If you have never seen the Moon through a large telescope, go find someone with one and ask them to point it at that big bright round thing in the night sky for you.
[EDIT - 04/08/12] This is what the above image looks like processed in Registax6.
...go ahead, I'll be here when you get back.
You're back? Wasn't that amazing?! I know! So, as you were looking across the 235,000ish miles of space to the Moon, peering into all the many craters and gliding over the different surface features, you undoubtedly began to feel a strange impending excitement. You felt like if you could only look long enough you would see one of those massive impacts first hand. This excitement is, although not impossible, extremely (seriously) unlikely. Nonetheless, a wonderful feeling, wouldn't you say? Feel free to go look again. ...I'll wait.
Now, to the photography. I took 136 frames of the moon with my camera mounted on top of a Meade RCX 400, and using RegiStax 6, I attempted to stack them. Then I attempted again. Then again. I'm sure I'm doing something wrong and in no way is this a slight on Registax. It's obviously going to take a few tries and tutorials to get things rolling there.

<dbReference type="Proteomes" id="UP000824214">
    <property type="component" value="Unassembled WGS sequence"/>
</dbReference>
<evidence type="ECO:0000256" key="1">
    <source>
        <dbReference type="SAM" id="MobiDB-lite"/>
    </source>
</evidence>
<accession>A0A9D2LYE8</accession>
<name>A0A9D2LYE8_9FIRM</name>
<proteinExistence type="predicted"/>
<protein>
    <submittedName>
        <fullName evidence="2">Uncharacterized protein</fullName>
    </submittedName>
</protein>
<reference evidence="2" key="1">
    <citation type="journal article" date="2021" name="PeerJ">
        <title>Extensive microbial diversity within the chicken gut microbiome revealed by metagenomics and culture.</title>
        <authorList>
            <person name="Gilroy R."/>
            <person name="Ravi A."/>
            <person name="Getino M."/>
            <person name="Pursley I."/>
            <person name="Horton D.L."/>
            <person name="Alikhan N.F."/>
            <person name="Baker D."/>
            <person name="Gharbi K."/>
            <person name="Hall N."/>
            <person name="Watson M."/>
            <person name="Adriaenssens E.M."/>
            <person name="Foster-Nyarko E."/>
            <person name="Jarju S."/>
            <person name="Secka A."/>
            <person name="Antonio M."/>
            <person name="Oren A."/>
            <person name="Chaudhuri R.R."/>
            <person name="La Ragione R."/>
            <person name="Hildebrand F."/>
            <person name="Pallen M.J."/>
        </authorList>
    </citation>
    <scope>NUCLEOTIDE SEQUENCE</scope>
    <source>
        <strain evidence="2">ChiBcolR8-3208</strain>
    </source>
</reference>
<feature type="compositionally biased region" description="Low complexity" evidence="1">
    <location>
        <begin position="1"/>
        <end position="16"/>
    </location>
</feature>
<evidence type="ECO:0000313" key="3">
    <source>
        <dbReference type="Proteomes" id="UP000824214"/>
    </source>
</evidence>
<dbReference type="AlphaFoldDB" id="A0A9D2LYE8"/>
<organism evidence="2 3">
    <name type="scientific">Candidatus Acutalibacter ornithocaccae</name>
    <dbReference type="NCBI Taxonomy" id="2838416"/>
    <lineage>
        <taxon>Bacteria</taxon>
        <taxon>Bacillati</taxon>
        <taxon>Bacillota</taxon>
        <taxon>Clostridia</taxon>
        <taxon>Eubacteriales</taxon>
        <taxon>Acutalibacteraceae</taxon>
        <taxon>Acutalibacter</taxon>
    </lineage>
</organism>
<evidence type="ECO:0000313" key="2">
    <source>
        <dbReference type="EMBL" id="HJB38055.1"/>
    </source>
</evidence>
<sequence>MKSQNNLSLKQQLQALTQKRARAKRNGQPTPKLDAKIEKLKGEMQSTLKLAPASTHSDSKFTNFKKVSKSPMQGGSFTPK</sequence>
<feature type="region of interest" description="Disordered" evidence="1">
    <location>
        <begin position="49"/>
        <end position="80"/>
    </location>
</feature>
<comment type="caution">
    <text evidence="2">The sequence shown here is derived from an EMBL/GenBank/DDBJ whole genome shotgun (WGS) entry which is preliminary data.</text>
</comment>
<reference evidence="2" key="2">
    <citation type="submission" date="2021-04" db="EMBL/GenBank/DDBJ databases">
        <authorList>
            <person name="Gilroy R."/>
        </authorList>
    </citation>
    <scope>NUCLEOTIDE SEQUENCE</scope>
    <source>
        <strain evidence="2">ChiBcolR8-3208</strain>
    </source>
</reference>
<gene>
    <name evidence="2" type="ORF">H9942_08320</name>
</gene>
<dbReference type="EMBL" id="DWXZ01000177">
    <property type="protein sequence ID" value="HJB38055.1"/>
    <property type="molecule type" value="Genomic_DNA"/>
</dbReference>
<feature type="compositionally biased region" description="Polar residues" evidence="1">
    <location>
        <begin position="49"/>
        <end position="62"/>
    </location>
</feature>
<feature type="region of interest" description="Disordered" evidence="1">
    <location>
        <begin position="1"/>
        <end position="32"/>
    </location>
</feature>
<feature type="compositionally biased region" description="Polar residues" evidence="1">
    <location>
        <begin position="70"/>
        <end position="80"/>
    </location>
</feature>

Here's an old-fashioned single frame image. Not too shabby.
|300mm, 1/125 sec, f11, ISO100|
More eye candy last night was Venus nestled just under the open cluster of Pleiades (M45) like a lone egg in a nest. Now DeepSkyStacker was much more first-time user friendly. This is 9 frames stacked and noise perfectly removed. Could have used longer exposure or wider aperture or higher ISO (one or all) to better resolve the background stars but it's quite pretty. It's difficult to shoot a bright object like Venus and expose long enough to resolve fainter objects like Pleiades. With my budget 300mm lens, that star[planet]burst just gets bigger and bigger. The lens aberrations are a bit annoying but kind of appealing when you're going for something frame worthy or "artsy".
|9 frames @ 300mm, 30 seconds f7.1 ISO 800|